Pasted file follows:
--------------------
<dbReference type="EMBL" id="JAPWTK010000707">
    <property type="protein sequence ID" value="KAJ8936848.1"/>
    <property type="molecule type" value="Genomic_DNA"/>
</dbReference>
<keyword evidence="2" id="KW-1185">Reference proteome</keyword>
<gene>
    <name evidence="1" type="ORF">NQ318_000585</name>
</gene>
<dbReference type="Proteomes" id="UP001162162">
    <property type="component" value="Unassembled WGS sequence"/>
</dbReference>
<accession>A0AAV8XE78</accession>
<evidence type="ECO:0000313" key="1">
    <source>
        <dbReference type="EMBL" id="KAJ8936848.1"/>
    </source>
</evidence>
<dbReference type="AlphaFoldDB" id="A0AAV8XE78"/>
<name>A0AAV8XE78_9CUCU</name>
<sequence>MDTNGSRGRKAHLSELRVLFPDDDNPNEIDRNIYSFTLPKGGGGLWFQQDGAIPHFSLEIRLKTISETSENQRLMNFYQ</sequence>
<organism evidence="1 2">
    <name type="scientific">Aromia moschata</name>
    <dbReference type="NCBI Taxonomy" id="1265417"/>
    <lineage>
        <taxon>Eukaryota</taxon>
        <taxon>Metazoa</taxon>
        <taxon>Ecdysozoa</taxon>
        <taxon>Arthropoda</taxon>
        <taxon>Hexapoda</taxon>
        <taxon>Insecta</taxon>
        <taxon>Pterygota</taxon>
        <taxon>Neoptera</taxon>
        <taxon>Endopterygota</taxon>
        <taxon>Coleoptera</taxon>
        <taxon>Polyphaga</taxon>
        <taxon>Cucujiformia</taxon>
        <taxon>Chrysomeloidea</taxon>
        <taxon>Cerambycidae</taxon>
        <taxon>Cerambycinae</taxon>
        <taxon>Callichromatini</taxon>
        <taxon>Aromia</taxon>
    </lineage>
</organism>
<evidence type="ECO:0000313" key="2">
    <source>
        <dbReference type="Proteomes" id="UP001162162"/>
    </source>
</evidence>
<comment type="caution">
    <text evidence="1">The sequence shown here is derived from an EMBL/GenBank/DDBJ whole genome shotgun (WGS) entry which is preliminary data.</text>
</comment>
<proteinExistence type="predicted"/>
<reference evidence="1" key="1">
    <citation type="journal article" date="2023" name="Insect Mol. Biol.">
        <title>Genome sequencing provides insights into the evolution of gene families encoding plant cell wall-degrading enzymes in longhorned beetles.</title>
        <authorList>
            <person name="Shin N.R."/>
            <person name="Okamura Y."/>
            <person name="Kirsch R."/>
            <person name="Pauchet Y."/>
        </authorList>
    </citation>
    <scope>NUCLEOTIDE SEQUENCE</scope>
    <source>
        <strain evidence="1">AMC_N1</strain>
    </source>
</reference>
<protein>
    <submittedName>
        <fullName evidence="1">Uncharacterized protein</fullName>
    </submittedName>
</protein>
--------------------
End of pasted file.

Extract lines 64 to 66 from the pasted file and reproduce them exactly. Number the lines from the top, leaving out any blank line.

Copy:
    <source>
        <strain evidence="1">AMC_N1</strain>
    </source>